Closeup of cannabis bud

What is Decarboxylation & Why Does Your Weed Need It?

“Can you eat raw weed?” Experienced cannabis connoisseurs might get a laugh out of this question, but most people wonder about it at some time or another. Despite the fact that new information about cannabinoids has some people adding cannabis smoothies to their diets, most recreational consumers won’t get the experience they’re after unless the flower has been decarboxylated. You don’t need to be a chemist to understand this process, and it will help you appreciate some of the science behind weed.

What is Decarboxylation?

Before you can fully appreciate decarboxylation, you have to know that raw or live cannabis really doesn’t contain much, if any, THC. That may come as a surprise if you’ve ever been to a dispensary and seen flower labeled with its THC level. The actual truth is that that percentage is a measure of THCA. Don’t worry, though; you haven’t been duped. THCA turns into THC when you heat cannabis before enjoying it.

We’re starting to believe that THCA has its own benefits, and some people like to include it in their diets, but it has to be converted to THC to produce the psychoactive, intoxicating high that most recreational marijuana consumers want.

How Can I Decarboxylate Cannabis?

Decarboxylation occurs over time, and heat speeds the process up dramatically. Simply drying and curing cannabis can convert a small percentage of the THCA to THC, but you’d still have to eat a massive amount of cured cannabis to get any noticeable effect from the THC.

To decarboxylate your cannabis more completely, you can burn it, vape it, or cook it. The heat will convert that THCA to THC, which will send you on your way to the experience more commonly associated with marijuana.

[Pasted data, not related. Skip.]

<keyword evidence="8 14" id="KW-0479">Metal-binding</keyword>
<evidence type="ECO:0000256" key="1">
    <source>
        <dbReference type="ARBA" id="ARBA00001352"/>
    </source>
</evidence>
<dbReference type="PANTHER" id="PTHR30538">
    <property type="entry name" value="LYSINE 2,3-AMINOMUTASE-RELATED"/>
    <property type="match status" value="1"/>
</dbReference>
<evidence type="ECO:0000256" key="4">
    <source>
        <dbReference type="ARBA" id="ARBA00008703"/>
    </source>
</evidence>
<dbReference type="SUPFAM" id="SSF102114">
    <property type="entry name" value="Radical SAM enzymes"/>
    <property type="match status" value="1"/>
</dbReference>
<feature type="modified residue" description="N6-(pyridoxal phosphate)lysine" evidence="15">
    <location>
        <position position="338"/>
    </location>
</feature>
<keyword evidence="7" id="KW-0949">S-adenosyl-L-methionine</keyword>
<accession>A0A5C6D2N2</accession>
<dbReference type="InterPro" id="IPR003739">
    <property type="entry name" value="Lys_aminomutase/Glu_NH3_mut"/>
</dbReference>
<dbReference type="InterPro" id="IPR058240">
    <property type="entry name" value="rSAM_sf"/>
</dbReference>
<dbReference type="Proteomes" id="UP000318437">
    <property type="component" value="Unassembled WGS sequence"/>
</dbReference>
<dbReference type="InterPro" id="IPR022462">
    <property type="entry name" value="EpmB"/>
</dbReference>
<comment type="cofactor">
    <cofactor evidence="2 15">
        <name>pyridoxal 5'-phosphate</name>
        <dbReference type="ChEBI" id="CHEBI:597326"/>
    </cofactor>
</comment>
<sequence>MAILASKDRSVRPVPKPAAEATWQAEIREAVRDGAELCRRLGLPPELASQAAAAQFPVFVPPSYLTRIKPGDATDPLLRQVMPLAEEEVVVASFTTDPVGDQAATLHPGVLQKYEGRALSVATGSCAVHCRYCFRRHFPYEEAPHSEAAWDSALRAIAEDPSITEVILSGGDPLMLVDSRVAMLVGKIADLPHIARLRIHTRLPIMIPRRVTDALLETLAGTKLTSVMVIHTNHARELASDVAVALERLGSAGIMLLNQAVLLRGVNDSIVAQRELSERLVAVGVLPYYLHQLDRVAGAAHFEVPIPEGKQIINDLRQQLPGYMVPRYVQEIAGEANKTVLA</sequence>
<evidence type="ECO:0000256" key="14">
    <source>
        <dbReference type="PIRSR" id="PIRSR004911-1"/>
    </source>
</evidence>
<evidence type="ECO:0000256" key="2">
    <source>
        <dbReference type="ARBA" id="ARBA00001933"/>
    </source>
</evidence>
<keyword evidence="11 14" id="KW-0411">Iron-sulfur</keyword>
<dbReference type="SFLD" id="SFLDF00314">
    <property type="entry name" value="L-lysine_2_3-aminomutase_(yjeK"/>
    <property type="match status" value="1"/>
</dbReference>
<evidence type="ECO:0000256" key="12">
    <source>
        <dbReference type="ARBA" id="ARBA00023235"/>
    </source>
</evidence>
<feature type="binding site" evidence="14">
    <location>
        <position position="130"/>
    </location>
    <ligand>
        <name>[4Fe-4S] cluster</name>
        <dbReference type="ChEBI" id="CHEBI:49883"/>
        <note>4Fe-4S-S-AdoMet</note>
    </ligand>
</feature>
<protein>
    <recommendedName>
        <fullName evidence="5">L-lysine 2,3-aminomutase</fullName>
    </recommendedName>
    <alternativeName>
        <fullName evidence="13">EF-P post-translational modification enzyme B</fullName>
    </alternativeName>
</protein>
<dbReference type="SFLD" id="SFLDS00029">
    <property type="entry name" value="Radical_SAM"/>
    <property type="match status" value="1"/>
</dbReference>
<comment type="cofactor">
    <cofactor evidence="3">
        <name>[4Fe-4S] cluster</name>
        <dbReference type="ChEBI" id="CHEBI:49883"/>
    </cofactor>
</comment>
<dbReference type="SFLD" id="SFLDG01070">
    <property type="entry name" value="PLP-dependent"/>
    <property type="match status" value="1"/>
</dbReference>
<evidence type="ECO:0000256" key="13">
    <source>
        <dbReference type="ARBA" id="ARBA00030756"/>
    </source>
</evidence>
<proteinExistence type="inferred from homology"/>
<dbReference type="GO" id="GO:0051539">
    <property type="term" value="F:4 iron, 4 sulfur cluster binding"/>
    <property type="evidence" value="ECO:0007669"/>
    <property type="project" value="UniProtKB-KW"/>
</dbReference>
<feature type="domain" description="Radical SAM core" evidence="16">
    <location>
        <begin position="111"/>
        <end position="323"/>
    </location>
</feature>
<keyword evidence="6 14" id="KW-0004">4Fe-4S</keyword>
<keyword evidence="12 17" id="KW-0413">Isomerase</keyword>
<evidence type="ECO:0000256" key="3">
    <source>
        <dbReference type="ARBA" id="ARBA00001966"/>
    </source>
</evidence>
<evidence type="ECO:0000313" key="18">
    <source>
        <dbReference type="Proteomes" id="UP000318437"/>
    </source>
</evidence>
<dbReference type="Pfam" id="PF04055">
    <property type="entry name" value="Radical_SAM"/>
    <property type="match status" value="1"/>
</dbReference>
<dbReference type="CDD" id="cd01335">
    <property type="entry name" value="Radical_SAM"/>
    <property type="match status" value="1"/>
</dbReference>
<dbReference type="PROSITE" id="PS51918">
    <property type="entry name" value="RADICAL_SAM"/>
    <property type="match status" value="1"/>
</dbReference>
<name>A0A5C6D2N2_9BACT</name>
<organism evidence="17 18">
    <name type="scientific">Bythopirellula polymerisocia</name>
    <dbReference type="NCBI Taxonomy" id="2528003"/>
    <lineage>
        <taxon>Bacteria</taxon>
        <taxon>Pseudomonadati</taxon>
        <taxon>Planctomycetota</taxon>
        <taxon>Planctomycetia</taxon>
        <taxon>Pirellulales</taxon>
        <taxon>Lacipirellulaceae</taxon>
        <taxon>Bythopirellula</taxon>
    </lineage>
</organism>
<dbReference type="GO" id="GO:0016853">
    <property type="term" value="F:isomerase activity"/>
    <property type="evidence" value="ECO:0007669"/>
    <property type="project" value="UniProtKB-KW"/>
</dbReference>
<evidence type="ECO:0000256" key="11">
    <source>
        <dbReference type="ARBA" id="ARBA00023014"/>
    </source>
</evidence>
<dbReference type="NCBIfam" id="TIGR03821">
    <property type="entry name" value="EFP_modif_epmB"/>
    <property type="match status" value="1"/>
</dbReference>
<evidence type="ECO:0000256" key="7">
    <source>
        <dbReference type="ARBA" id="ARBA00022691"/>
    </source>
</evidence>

Best Temperature to Decarb Weed

It partially depends on how you’re decarboxylating your cannabis. If you smoke it, the fire is definitely hot enough. When vaping, we normally recommend temperatures of at least 310°F, though many people actually prefer to vape at much higher temperatures. Most people who are asking about the best temperature to decarboxylate cannabis are curious because they want to make homemade edibles.

For that purpose, we typically recommend putting cannabis in the oven at 240°F and leaving it in there for about 30 minutes. Some people like to decarb lower and slower in an attempt to preserve terpenes, while others like to leave their cannabis flower in the oven for up to an hour at 240°F because it’s said to lead to a complete decarboxylation. Whatever you do, just make sure you don’t burn the THC off completely and produce burnt tasting edibles with no effects.

Can I Make Edibles Without Decarboxylating My Cannabis?

Yes and no. It’s possible to make edibles without decarboxylating the cannabis flower in the oven or another device first. That said, the actual chemical process of decarboxylation absolutely must occur for the edibles to produce effects from THC.

Some people decarboxylate their cannabis in the butter or oil by cooking it at low temperatures for a long time. If you do it this way, though, prepare for a lot of time spent stirring and keeping the mixture between 240°F and 300°F.

Buy Marijuana in Denver

The best way to get great decarboxylated cannabis is to start with premium flower. You can find that in both Barnum and the RiNo District by checking our dispensary menus. Visit us today to pick your strain, or contact us if you have any questions in the meantime.

Image Credit: Getty Images / Thunderstock

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